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BC Hydro is keeping rates artificially low by funnelling billions of dollars in expenses into deferral accounts, the province's auditor general says.

And the day of reckoning for ratepayers will come, Auditor General John Doyle warns, because BC Hydro has no clear plan to repay those burgeoning accounts, which now stand at $2.2-billion. By 2017, BC Hydro expects to have deferred $5-billion in expenses.

"It is a bit like using a credit card: You have to pay it off or you have lots of problems," Mr. Doyle said Thursday.

While the B.C. government defended the accounting tactic, Mr. Doyle says Canada is moving to new standards next year that would disallow the practice. In response, the province says it will exempt BC Hydro from the new rules rather than force its Crown corporation to book those expenses.

"The response is a disappointment," Mr. Doyle said. "I have difficulty with a province that once led the country in accounting standards and now we have to move away from Canadian accounting standards, and the transparency they are providing, and adopt an American standard which perpetuates the deferral of expenses."

By not counting some of its expenses – such as the costs of developing plans for the Site C dam – BC Hydro has been able to record higher profits. And that means the cash-strapped government, which has been struggling to eliminate its deficit, has been collecting higher dividends.

In the past 10 years, BC Hydro has paid the province more than $2-billion in dividends while its deferral accounts ballooned from $200-million to $2.2-billion.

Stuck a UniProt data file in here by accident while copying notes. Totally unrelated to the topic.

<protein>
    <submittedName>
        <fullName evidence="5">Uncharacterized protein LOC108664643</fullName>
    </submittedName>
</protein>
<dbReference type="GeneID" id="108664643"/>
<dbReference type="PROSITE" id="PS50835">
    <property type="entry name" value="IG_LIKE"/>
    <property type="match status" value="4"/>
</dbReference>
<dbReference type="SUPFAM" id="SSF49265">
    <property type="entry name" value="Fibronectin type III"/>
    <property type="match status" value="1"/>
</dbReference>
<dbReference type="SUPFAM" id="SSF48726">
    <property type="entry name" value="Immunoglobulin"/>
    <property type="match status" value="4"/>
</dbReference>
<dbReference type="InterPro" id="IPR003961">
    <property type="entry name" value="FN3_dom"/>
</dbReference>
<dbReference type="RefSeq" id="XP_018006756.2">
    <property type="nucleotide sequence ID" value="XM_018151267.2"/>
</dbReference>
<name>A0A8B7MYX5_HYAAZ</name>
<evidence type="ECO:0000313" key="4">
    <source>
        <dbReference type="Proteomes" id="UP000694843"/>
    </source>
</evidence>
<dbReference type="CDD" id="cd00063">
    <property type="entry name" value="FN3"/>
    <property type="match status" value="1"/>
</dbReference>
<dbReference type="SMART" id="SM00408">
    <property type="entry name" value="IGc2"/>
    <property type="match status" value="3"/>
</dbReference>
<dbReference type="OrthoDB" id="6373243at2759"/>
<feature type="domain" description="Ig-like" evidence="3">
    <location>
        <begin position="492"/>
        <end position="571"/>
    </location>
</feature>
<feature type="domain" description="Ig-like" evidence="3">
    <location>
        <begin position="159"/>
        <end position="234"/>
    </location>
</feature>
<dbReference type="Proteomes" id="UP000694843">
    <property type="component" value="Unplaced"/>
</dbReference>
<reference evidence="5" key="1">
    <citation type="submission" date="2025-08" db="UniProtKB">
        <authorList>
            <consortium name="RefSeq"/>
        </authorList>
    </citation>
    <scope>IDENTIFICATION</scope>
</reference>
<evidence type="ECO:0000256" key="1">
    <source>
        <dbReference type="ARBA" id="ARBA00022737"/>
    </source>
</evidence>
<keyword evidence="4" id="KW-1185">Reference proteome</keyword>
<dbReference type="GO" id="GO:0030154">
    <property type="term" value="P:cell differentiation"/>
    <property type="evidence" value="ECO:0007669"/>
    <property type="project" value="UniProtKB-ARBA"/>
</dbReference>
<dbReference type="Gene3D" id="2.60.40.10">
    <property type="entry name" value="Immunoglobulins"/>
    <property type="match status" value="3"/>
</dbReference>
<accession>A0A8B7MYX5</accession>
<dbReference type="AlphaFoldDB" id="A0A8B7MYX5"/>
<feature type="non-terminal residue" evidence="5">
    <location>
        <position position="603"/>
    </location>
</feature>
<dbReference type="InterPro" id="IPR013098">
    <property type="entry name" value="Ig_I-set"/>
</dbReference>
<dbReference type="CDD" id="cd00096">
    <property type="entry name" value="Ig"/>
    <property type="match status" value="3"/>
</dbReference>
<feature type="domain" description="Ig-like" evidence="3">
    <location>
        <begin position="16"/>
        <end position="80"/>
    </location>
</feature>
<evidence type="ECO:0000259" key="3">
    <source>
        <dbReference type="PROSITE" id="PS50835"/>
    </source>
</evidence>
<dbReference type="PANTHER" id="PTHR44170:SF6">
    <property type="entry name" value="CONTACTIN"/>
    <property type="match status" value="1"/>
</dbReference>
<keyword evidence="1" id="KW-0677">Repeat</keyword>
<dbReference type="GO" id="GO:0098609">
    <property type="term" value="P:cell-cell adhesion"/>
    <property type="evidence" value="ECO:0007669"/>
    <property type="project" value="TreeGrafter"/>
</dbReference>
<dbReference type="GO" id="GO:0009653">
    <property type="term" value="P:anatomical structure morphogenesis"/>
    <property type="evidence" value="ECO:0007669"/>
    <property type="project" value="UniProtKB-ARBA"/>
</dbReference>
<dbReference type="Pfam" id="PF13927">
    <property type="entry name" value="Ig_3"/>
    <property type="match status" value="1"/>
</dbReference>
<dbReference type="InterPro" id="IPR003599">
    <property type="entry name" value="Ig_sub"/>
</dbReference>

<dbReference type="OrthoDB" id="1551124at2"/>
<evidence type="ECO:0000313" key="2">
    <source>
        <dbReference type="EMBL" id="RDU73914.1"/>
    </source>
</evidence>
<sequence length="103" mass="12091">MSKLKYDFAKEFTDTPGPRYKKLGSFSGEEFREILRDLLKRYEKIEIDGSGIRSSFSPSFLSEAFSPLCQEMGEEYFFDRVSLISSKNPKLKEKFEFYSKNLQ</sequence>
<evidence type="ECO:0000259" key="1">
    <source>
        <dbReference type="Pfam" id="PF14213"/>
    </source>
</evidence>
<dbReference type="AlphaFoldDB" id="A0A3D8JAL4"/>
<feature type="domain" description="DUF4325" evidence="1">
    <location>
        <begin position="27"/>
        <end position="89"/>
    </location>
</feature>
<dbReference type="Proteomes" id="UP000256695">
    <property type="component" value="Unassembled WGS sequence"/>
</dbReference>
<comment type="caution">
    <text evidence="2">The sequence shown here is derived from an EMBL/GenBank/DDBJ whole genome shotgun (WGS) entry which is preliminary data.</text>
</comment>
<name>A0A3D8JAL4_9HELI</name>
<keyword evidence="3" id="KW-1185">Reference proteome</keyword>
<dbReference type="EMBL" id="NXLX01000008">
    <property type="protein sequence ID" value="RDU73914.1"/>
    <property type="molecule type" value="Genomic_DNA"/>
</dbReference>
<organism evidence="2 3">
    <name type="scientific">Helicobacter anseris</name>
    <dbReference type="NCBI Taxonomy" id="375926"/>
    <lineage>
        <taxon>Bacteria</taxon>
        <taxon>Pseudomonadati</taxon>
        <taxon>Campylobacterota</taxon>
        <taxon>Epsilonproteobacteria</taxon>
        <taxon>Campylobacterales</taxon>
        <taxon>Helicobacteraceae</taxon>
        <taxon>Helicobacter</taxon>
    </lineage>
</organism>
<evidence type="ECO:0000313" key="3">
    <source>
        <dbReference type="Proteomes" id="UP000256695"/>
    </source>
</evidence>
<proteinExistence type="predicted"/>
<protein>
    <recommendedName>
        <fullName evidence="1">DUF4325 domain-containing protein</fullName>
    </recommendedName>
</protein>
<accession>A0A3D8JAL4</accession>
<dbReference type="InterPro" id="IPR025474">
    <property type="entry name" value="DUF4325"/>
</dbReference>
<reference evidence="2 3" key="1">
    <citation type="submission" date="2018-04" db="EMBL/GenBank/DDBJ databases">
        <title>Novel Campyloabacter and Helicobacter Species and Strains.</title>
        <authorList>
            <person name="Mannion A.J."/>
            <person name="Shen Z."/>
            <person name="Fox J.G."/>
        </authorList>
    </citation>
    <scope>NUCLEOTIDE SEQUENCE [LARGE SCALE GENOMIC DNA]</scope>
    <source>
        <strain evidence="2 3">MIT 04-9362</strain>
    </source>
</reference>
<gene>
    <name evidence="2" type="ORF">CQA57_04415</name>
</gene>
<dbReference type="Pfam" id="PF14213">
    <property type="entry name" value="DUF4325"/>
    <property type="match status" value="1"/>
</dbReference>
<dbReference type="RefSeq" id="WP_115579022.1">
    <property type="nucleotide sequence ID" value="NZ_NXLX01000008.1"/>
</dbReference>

"There does not appear to be a plan to reduce the balance of these accounts, let alone halt their growth," the auditor's report states. "If overused, rate-regulated deferrals can mask the true cost of doing business, distort the financial condition of an enterprise and place undue burdens on future ratepayers."

Energy Minister Rich Coleman dismissed the concerns, saying he is confident BC Hydro will repay the expenses once projects like Site C are completed and can bring in revenue.

"This allows us to shape certain types of events for our ratepayers," he told reporters. "As the pieces of investment come on board, they are brought into the fiscal plan of Hydro, and then the revenues associated with the improvements actually come in to support that debt.

"So it's a question of whether people like deferral accounts or not."

Bruce Ralston, the New Democratic Party finance critic, noted that other Canadian utilities are using deferral accounts as well, but those accounts are relatively stable.

"This technique is being abused," he said. "In British Columbia, it's out of control."

He said the province has been encouraging the practice so that it can make its own books look better.

"It distorts the financial condition of BC Hydro and it also has an impact on the finances of the province, because when you create a phony profit at BC Hydro and take a dividend, you are understating the deficit."